After a wet rainy week stuck inside the house, by Thursday I’d had enough and decided to get out and hike up Handies Peak, a fourteener here in the San Juans which I haven’t hiked before. Despite the cold wind and nasty looking clouds, I continued up the peak, encouraged by the occasional glimpse of blue sky. Sure enough, as I approached the summit the clouds started clearing off a bit, so I sat up there for a few hours bundled up in my down clothes and waited for sunset – which never really did much, but anyways it wasn’t a bad place to hang out for a while!
On a side note, earlier this summer in July, Adam Campbell, a runner in the infamous Hardrock 100 endurance race, was nearly struck by lightning high on Handies. He and his pacer were both knocked off their feet, but otherwise uninjured, and he continued on to finish third place!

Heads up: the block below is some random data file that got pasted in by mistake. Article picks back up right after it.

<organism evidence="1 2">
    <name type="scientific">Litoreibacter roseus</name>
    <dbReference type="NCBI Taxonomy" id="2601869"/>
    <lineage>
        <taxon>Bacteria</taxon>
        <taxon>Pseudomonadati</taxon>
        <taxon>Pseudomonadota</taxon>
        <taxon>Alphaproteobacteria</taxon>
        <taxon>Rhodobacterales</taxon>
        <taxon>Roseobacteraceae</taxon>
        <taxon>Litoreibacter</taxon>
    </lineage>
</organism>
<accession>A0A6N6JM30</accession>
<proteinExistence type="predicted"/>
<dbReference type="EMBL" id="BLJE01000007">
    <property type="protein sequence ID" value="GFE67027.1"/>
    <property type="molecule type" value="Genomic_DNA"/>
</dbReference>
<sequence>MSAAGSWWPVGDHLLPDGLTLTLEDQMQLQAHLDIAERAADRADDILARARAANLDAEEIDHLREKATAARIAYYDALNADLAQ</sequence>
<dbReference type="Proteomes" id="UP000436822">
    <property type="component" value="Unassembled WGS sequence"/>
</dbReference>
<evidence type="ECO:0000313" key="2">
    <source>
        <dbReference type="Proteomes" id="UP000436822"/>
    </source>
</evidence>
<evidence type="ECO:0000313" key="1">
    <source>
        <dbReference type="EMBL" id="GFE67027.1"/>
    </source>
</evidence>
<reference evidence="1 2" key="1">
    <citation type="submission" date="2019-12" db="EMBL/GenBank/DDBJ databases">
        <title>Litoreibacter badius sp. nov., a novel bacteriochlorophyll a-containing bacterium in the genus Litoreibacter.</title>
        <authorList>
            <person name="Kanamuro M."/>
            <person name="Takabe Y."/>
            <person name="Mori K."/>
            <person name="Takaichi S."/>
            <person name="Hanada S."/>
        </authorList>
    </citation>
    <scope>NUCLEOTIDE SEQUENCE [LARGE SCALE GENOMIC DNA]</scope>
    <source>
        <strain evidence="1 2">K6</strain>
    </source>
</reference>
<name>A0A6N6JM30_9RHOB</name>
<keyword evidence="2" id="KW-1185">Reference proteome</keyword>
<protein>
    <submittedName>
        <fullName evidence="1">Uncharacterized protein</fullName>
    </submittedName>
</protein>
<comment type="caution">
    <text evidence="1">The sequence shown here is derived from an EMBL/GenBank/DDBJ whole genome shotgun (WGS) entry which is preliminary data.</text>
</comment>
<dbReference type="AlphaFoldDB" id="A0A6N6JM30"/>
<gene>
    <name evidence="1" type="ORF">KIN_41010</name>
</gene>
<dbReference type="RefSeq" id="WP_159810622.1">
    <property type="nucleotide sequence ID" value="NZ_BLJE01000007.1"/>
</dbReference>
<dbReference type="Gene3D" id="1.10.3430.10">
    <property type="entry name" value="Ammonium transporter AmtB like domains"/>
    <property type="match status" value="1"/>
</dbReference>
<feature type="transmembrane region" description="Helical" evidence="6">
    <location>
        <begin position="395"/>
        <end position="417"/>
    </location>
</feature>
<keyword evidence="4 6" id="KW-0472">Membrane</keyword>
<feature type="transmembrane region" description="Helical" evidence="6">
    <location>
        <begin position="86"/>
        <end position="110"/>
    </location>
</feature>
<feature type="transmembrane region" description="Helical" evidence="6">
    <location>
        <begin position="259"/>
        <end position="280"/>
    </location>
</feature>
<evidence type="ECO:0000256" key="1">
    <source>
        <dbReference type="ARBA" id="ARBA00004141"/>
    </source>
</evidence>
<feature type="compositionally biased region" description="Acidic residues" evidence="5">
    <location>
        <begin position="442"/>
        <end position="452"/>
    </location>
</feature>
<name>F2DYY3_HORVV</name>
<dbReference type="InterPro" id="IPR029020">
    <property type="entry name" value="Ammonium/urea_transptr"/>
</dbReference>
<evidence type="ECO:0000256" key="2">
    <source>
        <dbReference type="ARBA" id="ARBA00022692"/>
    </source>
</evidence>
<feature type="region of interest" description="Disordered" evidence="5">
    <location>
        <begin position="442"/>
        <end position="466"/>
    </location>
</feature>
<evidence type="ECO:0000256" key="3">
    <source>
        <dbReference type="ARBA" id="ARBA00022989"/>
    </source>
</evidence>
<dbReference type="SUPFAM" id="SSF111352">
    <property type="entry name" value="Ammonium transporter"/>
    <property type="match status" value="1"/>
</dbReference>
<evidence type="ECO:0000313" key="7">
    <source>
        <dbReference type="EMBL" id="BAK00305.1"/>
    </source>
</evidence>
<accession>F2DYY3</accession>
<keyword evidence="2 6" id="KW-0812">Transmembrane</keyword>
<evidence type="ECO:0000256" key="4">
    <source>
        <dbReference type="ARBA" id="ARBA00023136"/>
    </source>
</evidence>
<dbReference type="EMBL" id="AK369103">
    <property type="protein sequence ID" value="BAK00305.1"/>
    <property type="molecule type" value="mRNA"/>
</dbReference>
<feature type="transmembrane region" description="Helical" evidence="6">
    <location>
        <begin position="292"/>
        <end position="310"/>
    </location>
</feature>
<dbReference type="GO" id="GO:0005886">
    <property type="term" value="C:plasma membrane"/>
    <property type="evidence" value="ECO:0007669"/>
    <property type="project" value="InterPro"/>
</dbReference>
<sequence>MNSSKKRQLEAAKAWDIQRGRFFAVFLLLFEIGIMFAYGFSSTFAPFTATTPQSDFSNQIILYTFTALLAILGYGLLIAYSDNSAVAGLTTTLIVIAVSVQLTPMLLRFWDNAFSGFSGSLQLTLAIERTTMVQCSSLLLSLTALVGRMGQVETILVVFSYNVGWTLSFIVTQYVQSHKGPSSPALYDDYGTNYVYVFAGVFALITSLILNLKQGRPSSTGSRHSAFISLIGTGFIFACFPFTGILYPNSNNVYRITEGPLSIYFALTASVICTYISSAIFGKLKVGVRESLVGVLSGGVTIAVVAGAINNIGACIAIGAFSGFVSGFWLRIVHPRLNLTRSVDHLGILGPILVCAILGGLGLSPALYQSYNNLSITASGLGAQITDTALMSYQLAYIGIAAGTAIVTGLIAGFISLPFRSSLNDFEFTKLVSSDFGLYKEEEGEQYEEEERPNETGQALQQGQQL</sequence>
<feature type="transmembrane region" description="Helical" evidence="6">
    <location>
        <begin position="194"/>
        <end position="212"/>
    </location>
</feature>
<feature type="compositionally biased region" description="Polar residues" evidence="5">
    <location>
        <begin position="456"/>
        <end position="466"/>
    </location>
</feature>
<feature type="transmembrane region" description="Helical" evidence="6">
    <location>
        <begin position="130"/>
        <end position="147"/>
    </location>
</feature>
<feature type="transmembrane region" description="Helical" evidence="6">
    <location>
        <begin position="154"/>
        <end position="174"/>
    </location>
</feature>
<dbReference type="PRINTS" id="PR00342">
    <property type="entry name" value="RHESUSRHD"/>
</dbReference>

With our San Juans still covered in quite a bit of snow up high, earlier this week we drove east for 3 nights of backpacking in the Sangre de Cristo Mountains where the snow is mostly gone and summer backpacking season is well underway.
We camped the first night up near treeline below Mt. Lindsey, a fourteener I have not yet climbed. Feeling motivated, I set my alarm for 3:00am in order to hike up to the 13,400 foot summit of the “Iron Nipple” (seriously) for sunrise. This rugged peak offered a great vantage point to watch the sunrise light on Blanca Peak, the monarch of this mountain range.